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Photo of coffee by Shallan Knowles.
Coffee, a natural energizer. // Photo: Shallan Knowles

The Beverage Market as a Gateway Drug

Both times I’ve consumed energy drinks rank highly in my poor judgment hall-of-fame, right up there with the time in college I dated a guy who thought I was his brother from a past life. Surprisingly, that was not our last conversation.

The first time I had Red Bull was with Jaegermeister, and I would like to defend the Germans for their part in all this. Jaeger is a ‘digestif’ to be consumed in sips after a hearty meal with the intent of aiding in digestion—presumably after eating a ridiculously huge meal of wild boar sausage and sauerkraut on grey bread. They never intended for it to be chugged by sunburned British tourists in Ibiza to a techno soundtrack.

The next time I consciously chose this liquid form of methamphetamine-esque syrup was a post-mountaineering adventure. I needed to get home on limited sleep, so I grabbed a sugar-free can of fizz at a gas station. I figured risking cancer and neurological atrophy would be better than a blood-sugar crash.

For the next six hours, I partied in the front of my truck like it was Ibiza all over again. I was alive and I had been mountaineering and I could live forever! I was invincible. Unstoppable. Until the juice ran dry.

I pulled into my mother’s driveway, strung out and smelling of detox and stale climber’s sweat, singing Neil Young. “I love you baby/Can I have some more…?”

There is a market that is ripe for these kinds of energy drinks, motivated by an entire society that burns the candle at both ends. Everywhere we look, we see beverages that promise to enhance mental clarity, elevate energy, avoid afternoon crashes, and increased sex drive. As outdoors people, athletes, mothers, and weekend warriors, we are often looking for a way to have all of the above. It is hard to ignore the siren song of caffeine and guarana (a more exotic form of caffeine) when trimmed with nutritional hype like “B vitamin rich!”

But here’s the reality: You cannot rob Peter to pay Paul. Telling your body it has energy it doesn’t really have is a lie that will, like all lies, catch up to you. It comes in the form of adrenal fatigue, blood sugar dysregulation, diabetes, heart palpitations, and, you guessed it, a decrease in sex hormone production (see: plummeting libido).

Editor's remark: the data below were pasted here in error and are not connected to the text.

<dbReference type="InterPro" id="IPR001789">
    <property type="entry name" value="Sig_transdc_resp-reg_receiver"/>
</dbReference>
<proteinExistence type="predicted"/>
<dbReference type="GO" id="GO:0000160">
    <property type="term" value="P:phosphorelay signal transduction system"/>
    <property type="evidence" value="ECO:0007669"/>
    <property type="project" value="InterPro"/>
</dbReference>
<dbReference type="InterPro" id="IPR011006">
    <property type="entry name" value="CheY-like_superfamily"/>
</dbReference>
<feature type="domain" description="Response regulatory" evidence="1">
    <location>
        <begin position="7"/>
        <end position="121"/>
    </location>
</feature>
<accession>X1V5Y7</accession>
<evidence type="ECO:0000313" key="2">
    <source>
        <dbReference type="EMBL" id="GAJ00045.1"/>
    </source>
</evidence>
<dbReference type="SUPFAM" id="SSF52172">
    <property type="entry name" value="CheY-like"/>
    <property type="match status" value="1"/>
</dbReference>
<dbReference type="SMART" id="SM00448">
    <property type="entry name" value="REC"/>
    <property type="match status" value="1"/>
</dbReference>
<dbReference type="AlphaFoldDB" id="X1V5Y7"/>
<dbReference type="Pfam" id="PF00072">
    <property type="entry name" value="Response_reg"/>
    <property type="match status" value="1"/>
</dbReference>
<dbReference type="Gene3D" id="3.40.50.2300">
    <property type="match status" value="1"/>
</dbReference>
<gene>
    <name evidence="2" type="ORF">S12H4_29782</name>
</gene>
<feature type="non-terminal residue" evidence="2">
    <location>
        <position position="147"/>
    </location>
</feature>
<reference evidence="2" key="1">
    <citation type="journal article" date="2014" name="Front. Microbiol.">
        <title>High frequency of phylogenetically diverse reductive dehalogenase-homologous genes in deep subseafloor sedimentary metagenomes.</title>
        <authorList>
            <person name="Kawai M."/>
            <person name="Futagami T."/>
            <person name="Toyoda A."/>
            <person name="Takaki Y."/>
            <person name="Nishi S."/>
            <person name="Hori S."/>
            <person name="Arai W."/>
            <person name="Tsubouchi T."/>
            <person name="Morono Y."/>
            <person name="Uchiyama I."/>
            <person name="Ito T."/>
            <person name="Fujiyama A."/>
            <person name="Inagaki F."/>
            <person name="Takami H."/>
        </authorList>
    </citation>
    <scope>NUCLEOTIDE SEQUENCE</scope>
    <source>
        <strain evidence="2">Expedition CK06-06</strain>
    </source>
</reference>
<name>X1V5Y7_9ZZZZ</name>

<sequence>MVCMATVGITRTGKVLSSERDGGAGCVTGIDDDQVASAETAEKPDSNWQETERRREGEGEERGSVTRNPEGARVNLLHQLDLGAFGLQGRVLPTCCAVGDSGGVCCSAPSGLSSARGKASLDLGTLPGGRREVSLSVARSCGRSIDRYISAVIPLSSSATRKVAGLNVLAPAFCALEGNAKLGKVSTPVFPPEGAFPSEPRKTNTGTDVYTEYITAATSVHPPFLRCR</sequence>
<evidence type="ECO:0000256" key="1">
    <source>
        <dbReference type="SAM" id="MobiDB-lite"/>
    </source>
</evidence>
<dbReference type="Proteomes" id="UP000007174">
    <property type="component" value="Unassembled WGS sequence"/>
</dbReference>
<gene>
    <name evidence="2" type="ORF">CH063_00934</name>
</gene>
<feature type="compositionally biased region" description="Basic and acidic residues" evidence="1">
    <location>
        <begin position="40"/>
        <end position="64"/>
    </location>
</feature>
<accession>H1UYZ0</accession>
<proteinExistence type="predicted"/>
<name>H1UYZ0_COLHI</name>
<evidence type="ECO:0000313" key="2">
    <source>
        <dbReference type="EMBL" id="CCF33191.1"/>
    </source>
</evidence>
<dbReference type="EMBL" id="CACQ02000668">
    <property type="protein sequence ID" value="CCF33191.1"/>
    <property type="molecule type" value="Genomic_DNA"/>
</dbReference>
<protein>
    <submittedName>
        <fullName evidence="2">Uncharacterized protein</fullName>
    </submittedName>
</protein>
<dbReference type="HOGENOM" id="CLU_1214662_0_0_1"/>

The National Institute of Health (NIH) is issuing warning after warning about energy drinks, like the dangers of unmeasurable caffeine as some beverages have up to 500 mg. If you don’t know what that feels like, I’m guessing it’s comparable to coming off dirty crack and homemade lemonade. The NIH also warns against combining caffeine with alcohol. Teenagers are especially at risk because, instead of passing out after two Zimas and a shake spliff like we did in my day, they are able to consume more and for far longer.

So what should we be drinking? Let’s be honest—even the hoity-toity nutritionist would need rehab to get off her morning coffee. Here are some better choices that actually provide nourishment:

  1. Water. Duh. Studies show that even mild dehydration can lead to fatigue, decreased blood pressure, headaches, depression, and reduced cognitive ability. Also, water is free. Feeling low? Chug a glass and wait ten minutes.
  2. A nap. Okay, so you can’t really drink a nap. But if you’re feeling too exhausted to bike after work with the boys and have to pound that rock concert in a can in order to rally, chances are you would be better off getting some sleep. For real. If your body doesn’t have energy, it’s because you are out of it. Taking a stimulant requires several systems of your body to spring into action, both to regulate your blood sugars, have a stress response (there are those adrenals again), pump out some cortisol, and make you push yourself harder than you would or should.
  3. Coconut water. Want some calories and electrolytes? A little coconut water will go a long way without the sensation that you’re indebted to a Columbian drug lord. This is a great pre-workout/adventure beverage.
  4. Coffee. I don’t recommend drinking caffeine after noon because, as your cortisol (stress response hormones) levels drop during the day, your melatonin (sleepy time hormones) begin to increase. Caffeine can disrupt this natural circadian cycle. Yet studies also show it can improve athletic performance and fat burning when consumed before exercise. In small amounts, not emergency-room-panic-attack visit amounts. Turn your cup of joe into a nutritional delight by adding some good fats. You can even find collagen infused coffee now, or coffee with cordyceps, which are fancy mushrooms with anti-oxidant and anti-inflammatory effects (both available from locally produced Defiant Coffee). They are all the rage right now, for good reason.

Perhaps most importantly, listen to your body. If it is telling you that it needs energy, it’s not suggesting you get it from a can. //

 

When Ammi is not chasing her first love (trails), she is preaching her second (food) as a Nutritional Therapist. To find out more about saving the world with kale or the misadventures of a single mom, visit her website at www.twobirdsnutrition.com.

About Ammi Midstokke

Ammi Midstokke lives in Sandpoint, Idaho where she raises her daughter on a deeply ingrained fear of gluten and an arguably dangerous appetite for adventure. Together, they wander the planet with their mountain bikes, trekking kit, and an uncanny ability to get lost. When Ammi is not chasing her first love (trails), she is preaching her second (food) as a Nutritional Therapist. To find out more about saving the world with kale or the misadventures of a single mom, visit her website at www.twobirdsnutrition.com